We want to gain a better understanding on 'the slave life', the academics say, so human remains or human biology is uncovered and unearthed. Disarticulated bones are packed with care, in storage containers using acid free tissue or foam, bubble wrap and clear strong plastic bags which have to be at least 500 gauge thickness. Bag right hand bones separately to left hand bones. I have been learning the language. I have learnt that the teeth are the most durable bone of the human body, that this is what remains, and it is simply staggering to realise what can be read by them. But, but, but, my repetitive itch says, what has this got to do with now? What is the point of all this excavation, if we do not yield the lessons from it?

The teeth do not lie: fever lines, malocclusion, and hypoplesia tell us stories of 'nutritional stress’, malnutrition and starvation.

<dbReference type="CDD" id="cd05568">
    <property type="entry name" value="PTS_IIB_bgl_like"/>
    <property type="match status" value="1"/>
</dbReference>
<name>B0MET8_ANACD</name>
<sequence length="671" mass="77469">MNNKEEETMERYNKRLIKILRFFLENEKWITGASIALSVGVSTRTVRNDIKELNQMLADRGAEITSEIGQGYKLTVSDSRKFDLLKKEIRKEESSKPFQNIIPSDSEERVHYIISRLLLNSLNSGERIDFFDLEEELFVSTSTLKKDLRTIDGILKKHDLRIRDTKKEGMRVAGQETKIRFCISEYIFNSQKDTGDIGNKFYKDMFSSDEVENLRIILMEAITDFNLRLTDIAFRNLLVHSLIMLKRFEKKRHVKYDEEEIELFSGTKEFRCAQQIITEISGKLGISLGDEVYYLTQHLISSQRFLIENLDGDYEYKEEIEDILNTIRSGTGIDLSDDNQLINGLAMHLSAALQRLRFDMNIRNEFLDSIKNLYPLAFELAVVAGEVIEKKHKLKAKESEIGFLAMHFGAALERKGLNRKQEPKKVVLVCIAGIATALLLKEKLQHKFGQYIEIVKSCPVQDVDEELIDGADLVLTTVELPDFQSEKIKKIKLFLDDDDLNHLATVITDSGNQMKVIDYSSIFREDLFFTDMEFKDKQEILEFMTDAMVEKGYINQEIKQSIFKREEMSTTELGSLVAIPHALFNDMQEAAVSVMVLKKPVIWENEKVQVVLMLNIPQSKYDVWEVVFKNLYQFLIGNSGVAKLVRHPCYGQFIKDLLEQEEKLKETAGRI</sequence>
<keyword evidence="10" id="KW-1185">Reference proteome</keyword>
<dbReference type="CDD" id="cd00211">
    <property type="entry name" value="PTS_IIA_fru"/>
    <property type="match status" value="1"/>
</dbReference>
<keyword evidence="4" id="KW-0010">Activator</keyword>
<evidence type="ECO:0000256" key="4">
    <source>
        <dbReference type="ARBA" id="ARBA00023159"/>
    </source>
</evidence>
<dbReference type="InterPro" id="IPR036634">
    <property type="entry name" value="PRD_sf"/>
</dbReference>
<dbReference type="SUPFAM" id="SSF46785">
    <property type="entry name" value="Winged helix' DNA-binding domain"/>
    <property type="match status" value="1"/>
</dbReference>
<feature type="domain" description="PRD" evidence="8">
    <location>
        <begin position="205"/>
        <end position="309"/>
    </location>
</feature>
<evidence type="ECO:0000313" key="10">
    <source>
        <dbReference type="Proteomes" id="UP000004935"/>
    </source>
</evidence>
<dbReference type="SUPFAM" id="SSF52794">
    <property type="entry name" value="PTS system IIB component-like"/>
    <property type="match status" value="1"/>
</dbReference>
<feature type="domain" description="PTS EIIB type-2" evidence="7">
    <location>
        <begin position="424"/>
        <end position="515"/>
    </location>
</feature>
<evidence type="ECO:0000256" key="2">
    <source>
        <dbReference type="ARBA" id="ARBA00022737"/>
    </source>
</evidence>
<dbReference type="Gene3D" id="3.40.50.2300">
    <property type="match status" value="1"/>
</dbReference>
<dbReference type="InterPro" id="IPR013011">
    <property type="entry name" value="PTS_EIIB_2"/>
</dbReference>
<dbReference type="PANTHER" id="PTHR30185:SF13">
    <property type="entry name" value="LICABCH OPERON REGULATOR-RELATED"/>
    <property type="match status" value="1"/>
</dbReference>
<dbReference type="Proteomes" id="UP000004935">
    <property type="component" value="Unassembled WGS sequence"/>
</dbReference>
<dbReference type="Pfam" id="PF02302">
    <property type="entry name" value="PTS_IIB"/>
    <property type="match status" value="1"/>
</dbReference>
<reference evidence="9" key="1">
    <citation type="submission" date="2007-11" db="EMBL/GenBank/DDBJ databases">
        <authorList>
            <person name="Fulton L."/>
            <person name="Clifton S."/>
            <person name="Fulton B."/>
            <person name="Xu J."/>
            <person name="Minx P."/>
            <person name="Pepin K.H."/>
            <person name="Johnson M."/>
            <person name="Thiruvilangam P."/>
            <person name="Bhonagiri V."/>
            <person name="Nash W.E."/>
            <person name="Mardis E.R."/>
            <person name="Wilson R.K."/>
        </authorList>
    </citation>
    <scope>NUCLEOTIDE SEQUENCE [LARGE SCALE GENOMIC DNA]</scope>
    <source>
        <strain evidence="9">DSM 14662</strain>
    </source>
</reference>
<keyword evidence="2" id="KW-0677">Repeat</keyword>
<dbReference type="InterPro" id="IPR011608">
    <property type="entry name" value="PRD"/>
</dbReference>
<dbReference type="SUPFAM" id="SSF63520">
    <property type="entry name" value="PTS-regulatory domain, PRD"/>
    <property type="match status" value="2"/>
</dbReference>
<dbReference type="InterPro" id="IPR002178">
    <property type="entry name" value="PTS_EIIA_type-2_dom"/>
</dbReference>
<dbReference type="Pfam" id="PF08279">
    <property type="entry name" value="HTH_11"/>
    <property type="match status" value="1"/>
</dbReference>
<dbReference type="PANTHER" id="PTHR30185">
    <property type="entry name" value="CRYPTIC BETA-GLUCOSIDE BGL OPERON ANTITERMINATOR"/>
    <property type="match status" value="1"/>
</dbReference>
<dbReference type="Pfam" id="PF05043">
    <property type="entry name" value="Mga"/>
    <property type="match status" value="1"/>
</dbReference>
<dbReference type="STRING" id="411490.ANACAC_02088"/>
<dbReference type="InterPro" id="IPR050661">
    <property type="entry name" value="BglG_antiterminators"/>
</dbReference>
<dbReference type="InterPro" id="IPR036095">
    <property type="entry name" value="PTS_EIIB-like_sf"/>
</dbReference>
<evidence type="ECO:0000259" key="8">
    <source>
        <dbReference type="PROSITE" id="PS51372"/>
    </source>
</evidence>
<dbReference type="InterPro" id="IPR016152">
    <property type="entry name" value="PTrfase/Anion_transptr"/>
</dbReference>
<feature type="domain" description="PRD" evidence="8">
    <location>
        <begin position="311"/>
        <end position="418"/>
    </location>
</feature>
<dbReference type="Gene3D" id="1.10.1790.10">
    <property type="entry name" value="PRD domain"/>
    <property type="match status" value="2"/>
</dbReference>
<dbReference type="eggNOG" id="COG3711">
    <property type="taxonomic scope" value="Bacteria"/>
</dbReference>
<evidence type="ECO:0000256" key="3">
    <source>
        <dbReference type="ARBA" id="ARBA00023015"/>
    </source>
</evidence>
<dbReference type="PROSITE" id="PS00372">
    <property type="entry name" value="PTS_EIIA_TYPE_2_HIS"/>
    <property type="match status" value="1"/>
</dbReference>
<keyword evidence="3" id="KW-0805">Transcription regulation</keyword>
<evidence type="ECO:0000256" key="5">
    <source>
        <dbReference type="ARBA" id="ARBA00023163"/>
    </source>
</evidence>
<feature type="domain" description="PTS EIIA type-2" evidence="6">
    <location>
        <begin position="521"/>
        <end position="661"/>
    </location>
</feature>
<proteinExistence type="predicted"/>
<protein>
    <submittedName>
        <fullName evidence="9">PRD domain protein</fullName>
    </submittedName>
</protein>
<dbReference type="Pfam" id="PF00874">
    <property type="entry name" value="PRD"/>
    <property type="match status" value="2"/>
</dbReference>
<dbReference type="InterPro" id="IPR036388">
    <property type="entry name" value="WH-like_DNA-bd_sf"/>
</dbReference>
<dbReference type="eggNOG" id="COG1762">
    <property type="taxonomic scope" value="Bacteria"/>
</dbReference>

Archaeologists, or rather scientists, I am coming to understand, are great prevaricators and qualifiers. I thought they dealt with facts and certainty, but I realise they stop short of absolutism. The skeletal remains may offer up information, data, but the scientist always holds back from the full stop. They leave gaps, everything qualified with the great ‘maybe’. What the bones yield is still proffered in possibility. The teeth do not lie: fever lines, malocclusion, and hypoplesia tell us stories of 'nutritional stress’, malnutrition and starvation.